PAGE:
IDF Home Front chief heads to Haiti with reinforcements

There is no longer a real chance to find survivors, says Brig.-Gen. Shalom Ben-Aryeh, commander of the IDF delegation to Haiti.

By YAAKOV KATZ AND JUDY SIEGEL
January 19, 2010 07:26
3 minute read.
Lt.-Col. Avi Berman watches over a baby who was re

IDF rescue Haiti baby berman. (photo credit: AP)

OC Home Front Command Maj.-Gen. Yair Golan left Monday night to head a second IDF delegation to assist the ongoing relief efforts in Haiti, and will deliver staff reinforcements and additional medicine and equipment to the field hospital in Port-au-Prince.

The IDF team includes IDF Surgeon General Brig.-Gen. Nachman Ash.

Be the first to know - Join our Facebook page.


Health Ministry Director-General Dr. Eitan Hai-Am also left for Port-au-Prince on Monday night to monitor the supply needs of the medical teams. He was accompanied by Dr. Danny Laor, director of the ministry's emergency division.

Since opening its doors on Saturday, the 121-person IDF Medical Corps team at the hospital have treated 200 wounded, performed 25 life-saving surgeries and facilitated three births. The large field hospital and community clinic is located in a soccer stadium in the center of town.

They have been joined by professionals of IsraAID/FIRST, which has been operating in Port-au-Prince for the last five days. On Monday, nine volunteers from Los Angeles joined the Israeli delegation in the field hospital.

Two rescue crews led by the commanders of the Home Front Command Search and Rescue Unit are also operating in the disaster-stricken area in cooperation with the local residents.

Over 2,000 desperate people have come to the stadium hospital for help.

"The situation is horrible. There is no doctor in sight. People are hungry and wounded. There are constant waves of injured people coming to the stadium," said Alan Schneider, a delegation member.

Due to the growing need for assistance, IsraAID/FIRST will be sending an additional team of 12 medical and logistical staff over the coming weekend.

Medical and other urgent supplies will be purchased by IsraAID in the Dominican Republic, and some of the items arriving from the US will be used as well.

IsraAID's emergency response is supported through the donations of the UJA Federation of Greater Toronto, the American Jewish Committee, B'nai B'rith International, the Jewish federations of metropolitan Chicago, Los Angeles, Cleveland and San Francisco, in addition to other federations in North America.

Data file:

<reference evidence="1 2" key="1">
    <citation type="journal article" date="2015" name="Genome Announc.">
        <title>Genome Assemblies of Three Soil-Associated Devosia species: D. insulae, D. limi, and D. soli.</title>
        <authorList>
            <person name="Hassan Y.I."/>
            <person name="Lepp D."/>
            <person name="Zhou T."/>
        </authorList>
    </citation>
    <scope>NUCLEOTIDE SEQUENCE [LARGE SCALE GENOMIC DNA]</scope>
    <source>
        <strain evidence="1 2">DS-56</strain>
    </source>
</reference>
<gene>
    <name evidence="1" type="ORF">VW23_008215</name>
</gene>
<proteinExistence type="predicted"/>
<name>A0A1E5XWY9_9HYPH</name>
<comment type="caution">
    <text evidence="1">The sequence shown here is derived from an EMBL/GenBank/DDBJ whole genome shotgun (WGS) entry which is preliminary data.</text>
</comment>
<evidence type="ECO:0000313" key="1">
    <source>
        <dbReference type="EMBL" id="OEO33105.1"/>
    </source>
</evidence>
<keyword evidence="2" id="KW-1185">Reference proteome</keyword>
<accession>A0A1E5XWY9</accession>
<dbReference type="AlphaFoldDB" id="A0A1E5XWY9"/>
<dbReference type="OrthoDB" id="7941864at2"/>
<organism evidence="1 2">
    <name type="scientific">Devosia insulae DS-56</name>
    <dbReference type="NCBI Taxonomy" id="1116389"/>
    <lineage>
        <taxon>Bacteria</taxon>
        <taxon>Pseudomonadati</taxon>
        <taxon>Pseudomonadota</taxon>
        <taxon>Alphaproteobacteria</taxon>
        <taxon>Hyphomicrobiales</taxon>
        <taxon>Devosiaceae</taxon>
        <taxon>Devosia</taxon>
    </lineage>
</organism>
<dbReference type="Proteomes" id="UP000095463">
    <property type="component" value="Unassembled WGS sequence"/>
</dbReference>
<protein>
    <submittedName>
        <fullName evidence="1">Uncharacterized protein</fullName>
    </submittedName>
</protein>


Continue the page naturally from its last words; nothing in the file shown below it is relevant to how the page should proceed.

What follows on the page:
A Magen David Adom team of paramedics left for Haiti on Monday morning and landed in the Dominican Republic for transfer to nearby Haiti. As MDA is a member of the International Red Cross Movement, the Israeli team will work in cooperation with the Norwegian Red Cross, which is planning to open a field hospital there to augment the IDF facility.

Team head Haim Rachlevsky said the paramedics underwent special training for coping with a large number of wounded and sick.

Brig.-Gen. Shalom Ben-Aryeh, commander of the IDF delegation in Haiti told reporters by phone on Monday that it was unlikely that search-and-rescue teams would find anymore survivors under the rubble.

"Since there is no longer a real chance to find survivors, we are moving to the second stage of the plan which is to study and learn from what happened in Haiti," he said.

He said the delegation was closely following the United Nations work at establishing a tent city on the island, since it  Israel may well have to do the same if it is struck by a massive earthquake in the future.

The International Diabetes Federation and the Insulin for Life voluntary organization have launched an effort to help the 300,000 Haitians who suffer from diabetes and need insulin injections. The diabetes clinic in Port-au-Prince, which has not yet collapsed, will serve as the location for distributing insulin and blood test sticks for glucose.

It would be terrible if Haitians who survived the earthquake were to die for lack of insulin, the federation said. "Already, this disaster ranks among the most devastating and logistically challenging in recent history. We are seeing the difficulties that arise when disaster strikes an already disastrous public health situation," Dr. Margaret Chan, the head of the World Health Organization, reported on Monday to the WHO executive board in Geneva.

Many of the problems the WHO tries to prevent after a disaster, such as diseases associated with poor water and sanitation systems, low immunization coverage, widespread malnutrition, outbreaks of infectious diseases, a high prevalence of HIV/AIDS and tuberculosis and erratic delivery of medicines and care, were already present in Haiti before the earthquake, she said. Nevertheless, the WHO is doing its best to coordinate assistance.


Related Content

Bundestag
April 22, 2018
German parliament slams U.S.-led strikes in Syria as illegal

By BENJAMIN WEINTHAL

Israel Weather
  • 12 - 22
    Beer Sheva
    15 - 20
    Tel Aviv - Yafo
  • 11 - 19
    Jerusalem
    15 - 20
    Haifa
  • 17 - 29
    Elat
    14 - 27
    Tiberias